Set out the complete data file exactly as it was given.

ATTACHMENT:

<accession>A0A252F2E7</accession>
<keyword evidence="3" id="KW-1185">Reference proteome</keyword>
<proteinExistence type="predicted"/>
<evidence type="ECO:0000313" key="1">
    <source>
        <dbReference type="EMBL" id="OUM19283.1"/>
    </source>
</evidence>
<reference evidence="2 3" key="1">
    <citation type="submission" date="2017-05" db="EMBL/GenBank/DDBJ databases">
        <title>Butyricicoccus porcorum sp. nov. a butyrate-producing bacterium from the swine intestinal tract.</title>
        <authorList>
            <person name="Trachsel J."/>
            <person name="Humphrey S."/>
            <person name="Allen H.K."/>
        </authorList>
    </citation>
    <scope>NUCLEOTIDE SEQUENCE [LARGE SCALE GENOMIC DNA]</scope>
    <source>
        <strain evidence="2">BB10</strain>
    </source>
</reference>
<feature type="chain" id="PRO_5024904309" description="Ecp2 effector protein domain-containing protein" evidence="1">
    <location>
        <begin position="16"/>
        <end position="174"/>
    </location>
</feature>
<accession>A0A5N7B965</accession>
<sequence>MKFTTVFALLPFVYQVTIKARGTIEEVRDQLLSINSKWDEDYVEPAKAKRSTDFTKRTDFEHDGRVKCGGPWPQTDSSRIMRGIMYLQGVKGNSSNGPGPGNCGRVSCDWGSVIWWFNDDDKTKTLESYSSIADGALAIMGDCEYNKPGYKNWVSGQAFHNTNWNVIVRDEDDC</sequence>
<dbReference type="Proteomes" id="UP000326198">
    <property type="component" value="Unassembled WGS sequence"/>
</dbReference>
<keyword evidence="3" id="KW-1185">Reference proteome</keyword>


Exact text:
<accession>A0A252F2E7</accession>
<keyword evidence="3" id="KW-1185">Reference proteome</keyword>
<proteinExistence type="predicted"/>
<evidence type="ECO:0000313" key="1">
    <source>
        <dbReference type="EMBL" id="OUM19283.1"/>
    </source>
</evidence>
<reference evidence="2 3" key="1">
    <citation type="submission" date="2017-05" db="EMBL/GenBank/DDBJ databases">
        <title>Butyricicoccus porcorum sp. nov. a butyrate-producing bacterium from the swine intestinal tract.</title>
        <authorList>
            <person name="Trachsel J."/>
            <person name="Humphrey S."/>
            <person name="Allen H.K."/>
        </authorList>
    </citation>
    <scope>NUCLEOTIDE SEQUENCE [LARGE SCALE GENOMIC DNA]</scope>
    <source>
        <strain evidence="2">BB10</strain>
    </source>
</reference>
<feature type="chain" id="PRO_5024904309" description="Ecp2 effector protein domain-containing protein" evidence="1">
    <location>
        <begin position="16"/>
        <end position="174"/>
    </location>
</feature>
<accession>A0A5N7B965</accession>
<sequence>MKFTTVFALLPFVYQVTIKARGTIEEVRDQLLSINSKWDEDYVEPAKAKRSTDFTKRTDFEHDGRVKCGGPWPQTDSSRIMRGIMYLQGVKGNSSNGPGPGNCGRVSCDWGSVIWWFNDDDKTKTLESYSSIADGALAIMGDCEYNKPGYKNWVSGQAFHNTNWNVIVRDEDDC</sequence>
<dbReference type="Proteomes" id="UP000326198">
    <property type="component" value="Unassembled WGS sequence"/>
</dbReference>
<keyword evidence="3" id="KW-1185">Reference proteome</keyword>